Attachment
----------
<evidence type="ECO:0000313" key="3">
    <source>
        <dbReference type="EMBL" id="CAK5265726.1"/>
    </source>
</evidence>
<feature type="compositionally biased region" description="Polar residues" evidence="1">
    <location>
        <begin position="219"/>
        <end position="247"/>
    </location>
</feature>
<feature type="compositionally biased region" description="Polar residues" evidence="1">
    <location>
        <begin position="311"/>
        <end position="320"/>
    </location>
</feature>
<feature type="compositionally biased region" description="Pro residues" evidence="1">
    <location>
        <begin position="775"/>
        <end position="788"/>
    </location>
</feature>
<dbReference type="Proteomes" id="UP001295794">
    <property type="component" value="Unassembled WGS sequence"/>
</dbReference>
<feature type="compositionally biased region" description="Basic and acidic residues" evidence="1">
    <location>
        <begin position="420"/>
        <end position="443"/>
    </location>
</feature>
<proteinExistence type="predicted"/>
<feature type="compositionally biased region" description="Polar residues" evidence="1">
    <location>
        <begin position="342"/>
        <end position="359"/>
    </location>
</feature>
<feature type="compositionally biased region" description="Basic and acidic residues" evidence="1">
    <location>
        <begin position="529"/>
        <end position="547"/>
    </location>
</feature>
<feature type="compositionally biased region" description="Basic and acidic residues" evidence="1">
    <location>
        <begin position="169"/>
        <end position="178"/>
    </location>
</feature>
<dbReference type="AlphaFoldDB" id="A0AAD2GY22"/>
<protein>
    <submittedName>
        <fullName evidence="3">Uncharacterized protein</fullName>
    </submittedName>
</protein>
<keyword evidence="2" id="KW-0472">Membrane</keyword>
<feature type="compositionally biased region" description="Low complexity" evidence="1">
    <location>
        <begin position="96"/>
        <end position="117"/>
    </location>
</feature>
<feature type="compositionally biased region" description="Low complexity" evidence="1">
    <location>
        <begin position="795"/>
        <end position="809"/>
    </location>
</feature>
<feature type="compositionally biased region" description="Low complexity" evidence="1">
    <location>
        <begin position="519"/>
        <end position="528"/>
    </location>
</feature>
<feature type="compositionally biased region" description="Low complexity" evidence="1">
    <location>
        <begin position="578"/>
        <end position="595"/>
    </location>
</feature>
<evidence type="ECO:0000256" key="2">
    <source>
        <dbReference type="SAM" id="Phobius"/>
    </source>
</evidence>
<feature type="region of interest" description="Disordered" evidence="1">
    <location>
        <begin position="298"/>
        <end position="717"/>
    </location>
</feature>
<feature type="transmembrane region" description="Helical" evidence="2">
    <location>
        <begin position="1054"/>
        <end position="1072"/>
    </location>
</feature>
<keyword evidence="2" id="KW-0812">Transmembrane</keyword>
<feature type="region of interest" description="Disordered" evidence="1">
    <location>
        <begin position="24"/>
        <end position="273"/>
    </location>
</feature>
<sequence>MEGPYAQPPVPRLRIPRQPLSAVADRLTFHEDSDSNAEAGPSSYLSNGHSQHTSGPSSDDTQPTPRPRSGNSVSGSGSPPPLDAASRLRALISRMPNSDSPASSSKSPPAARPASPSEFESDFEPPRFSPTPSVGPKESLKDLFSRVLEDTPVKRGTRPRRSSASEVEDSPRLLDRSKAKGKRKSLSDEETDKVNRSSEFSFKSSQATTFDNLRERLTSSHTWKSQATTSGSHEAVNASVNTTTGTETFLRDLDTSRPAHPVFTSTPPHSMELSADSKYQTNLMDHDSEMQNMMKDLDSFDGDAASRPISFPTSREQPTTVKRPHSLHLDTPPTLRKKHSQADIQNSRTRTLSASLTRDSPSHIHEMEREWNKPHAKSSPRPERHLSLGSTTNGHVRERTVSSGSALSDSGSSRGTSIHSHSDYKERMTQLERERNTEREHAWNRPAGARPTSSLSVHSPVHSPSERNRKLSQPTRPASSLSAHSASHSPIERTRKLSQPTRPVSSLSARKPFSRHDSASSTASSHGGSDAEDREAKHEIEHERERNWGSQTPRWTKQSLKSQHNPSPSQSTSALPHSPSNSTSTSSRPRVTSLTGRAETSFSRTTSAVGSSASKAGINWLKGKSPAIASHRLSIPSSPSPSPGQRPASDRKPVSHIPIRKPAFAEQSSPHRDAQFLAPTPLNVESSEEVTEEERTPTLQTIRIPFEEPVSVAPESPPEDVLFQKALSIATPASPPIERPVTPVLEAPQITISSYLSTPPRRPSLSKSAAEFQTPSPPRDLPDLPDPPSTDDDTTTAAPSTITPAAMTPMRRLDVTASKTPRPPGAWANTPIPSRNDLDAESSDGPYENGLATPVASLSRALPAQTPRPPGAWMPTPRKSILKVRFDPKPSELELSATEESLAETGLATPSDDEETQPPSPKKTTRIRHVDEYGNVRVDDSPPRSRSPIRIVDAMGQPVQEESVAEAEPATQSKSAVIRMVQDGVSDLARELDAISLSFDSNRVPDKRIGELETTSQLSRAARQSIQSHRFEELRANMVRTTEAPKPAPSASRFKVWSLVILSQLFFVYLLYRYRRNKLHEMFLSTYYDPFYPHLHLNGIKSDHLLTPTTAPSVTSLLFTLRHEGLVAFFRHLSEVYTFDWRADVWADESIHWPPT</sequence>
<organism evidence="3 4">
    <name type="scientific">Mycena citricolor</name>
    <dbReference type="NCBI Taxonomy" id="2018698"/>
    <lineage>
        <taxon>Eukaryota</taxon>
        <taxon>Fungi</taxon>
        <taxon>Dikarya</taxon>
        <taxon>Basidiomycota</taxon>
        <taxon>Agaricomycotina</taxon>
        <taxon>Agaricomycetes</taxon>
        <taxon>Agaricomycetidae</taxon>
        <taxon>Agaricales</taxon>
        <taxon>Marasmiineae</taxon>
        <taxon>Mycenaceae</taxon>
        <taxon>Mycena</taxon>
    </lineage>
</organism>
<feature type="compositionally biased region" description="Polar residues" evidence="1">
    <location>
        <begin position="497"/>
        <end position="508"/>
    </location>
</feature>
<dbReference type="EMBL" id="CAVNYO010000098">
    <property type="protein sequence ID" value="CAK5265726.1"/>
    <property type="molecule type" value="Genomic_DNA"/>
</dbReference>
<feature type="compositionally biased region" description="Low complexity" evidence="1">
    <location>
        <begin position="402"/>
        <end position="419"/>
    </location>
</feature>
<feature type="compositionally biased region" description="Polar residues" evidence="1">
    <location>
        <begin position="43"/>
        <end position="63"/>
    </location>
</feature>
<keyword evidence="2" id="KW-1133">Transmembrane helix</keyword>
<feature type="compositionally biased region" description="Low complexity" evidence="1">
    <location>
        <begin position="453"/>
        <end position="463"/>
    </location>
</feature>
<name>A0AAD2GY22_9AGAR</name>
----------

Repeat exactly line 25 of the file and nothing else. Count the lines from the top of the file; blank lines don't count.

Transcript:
    <property type="component" value="Unassembled WGS sequence"/>